A total penectomy requires the creation of a perineal urethrostomy, an opening in the urethra to pee in the perineum, which is the area located between the anus and the scrotal sac. A neo-phallus may be created in an extensive surgical procedure, creating a new penis often from the muscles of the forearm.
More advanced cases of penile cancer often require removal of lymph nodes, radiation and chemotherapy.
Early detection leads to superior cure rates. Stage 1 and 2 penile cancer has an 85 percent penile cancer specific survival rate at five years.
The five-year survival rate for advanced Stage 4 penile cancer is only 11 percent.
Any changes in the appearance or feel of the penis, should warrant urgent urologist attention.
A man is never too old for a circumcision, which is a relatively quick outpatient procedure with minimal to no recovery time required and there are multiple potential health benefits to having a circumcision.
Pre-pubertal boys and girls and up to younger adult men and women are encouraged to receive the HPV vaccine which can significantly lower cervical cancer rates in women and penile cancer rates in men and reduce anal cancer rates in both men and women.
Testicular cancer is relatively rare. There are about 9,000 cases of testicular cancer in the United States every year.
Men in general have about a 0.4 percent chance of developing testicular cancer in their lifetime. About one in two hundred and fifty men will develop cancer of the testicles in their lifetime, whereas about one in six men will develop prostate cancer in their lifetime.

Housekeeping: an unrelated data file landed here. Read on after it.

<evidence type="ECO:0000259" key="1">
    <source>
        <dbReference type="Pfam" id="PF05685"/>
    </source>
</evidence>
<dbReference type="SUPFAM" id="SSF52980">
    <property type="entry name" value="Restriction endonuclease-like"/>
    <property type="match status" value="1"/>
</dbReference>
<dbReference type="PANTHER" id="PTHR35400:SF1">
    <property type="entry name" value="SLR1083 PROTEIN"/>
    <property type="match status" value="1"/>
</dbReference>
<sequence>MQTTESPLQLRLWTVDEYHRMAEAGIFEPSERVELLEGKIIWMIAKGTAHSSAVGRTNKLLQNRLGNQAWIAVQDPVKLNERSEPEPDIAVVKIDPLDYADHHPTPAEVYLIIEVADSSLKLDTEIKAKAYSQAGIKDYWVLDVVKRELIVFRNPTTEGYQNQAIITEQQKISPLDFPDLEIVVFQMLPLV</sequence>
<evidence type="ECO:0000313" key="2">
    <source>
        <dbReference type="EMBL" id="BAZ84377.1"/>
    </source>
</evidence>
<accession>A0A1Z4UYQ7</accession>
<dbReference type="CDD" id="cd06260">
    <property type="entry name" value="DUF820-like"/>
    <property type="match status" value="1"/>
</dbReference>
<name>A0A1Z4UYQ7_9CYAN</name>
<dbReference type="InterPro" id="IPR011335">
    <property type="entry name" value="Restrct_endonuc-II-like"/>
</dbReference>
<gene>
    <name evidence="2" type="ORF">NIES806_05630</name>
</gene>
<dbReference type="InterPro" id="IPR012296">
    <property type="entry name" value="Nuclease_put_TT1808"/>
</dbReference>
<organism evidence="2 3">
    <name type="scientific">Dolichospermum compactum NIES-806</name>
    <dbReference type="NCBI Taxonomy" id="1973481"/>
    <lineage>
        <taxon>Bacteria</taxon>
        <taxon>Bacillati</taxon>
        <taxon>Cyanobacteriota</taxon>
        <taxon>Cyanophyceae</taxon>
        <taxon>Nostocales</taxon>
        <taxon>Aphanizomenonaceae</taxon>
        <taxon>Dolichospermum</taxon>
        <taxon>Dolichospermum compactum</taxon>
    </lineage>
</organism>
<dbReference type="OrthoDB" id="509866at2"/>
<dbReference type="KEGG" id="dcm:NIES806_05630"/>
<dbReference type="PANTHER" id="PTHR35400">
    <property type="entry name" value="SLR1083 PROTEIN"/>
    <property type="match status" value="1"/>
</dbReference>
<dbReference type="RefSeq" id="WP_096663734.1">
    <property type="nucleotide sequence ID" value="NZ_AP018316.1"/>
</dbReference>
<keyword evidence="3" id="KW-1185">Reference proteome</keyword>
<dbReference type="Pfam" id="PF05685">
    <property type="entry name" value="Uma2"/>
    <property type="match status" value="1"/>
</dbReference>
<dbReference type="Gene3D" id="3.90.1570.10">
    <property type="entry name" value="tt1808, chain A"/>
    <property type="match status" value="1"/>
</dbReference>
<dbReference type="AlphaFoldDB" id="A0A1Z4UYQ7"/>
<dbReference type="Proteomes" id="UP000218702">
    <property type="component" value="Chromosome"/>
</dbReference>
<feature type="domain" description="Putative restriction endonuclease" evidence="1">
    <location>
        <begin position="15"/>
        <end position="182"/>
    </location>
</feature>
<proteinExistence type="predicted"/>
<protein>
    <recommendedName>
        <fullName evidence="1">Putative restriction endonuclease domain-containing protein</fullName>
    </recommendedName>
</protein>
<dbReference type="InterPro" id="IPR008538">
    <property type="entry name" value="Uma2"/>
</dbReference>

It is, however, the most common cancer found in men between the ages of 15 and 40 years old, when few expect to be afflicted by cancer.
Testicular cancer makes up about one percent of cancers in all men but it accounts for 13 % of cancers in men age 15 to 40 years old
The average age at diagnosis is 33 years old.
There are several misconceptions regarding testicular cancer; it is not caused by wearing tight underwear or by frequent masturbation.
The risk factors of testicular cancer include a first degree relative having a history of testicular cancer or a personal history of testicular cancer involving the other testicle, the occurrence of an undescended testicle that is not surgically treated by age 13, material exposure to certain toxins or hormones during pregnancy, reduced sperm formation, infertility and certain gene mutations and hypospadias, which is a congenital abnormality of the penis and urethra.
Caucasian men have a much higher incidence of testicular cancer than men of African ancestry. White race is a risk factor for testicular cancer.
Studies have shown however that men of African ancestry usually present for treatment at a more advanced stage than their Caucasian male counterparts.
Almost all testicular cancers originate in the germ cells.
There are two main types of germ cell tumours, seminomas and non-seminomas.
Seminomas have an excellent prognosis for cure and there is no poor prognosis even when there is advanced spread of the seminoma cancer throughout the body.
Non-seminoma testicular cancer also has a slightly less promising but still a very good cure rate.
Non-seminomas usually are more aggressive and spread more rapidly than seminomas.
Testicular tumours may have a non-seminoma and seminoma component, mixed germ cell tumours and they are treated as non-seminomas.
Seminomas are more sensitive to radiation.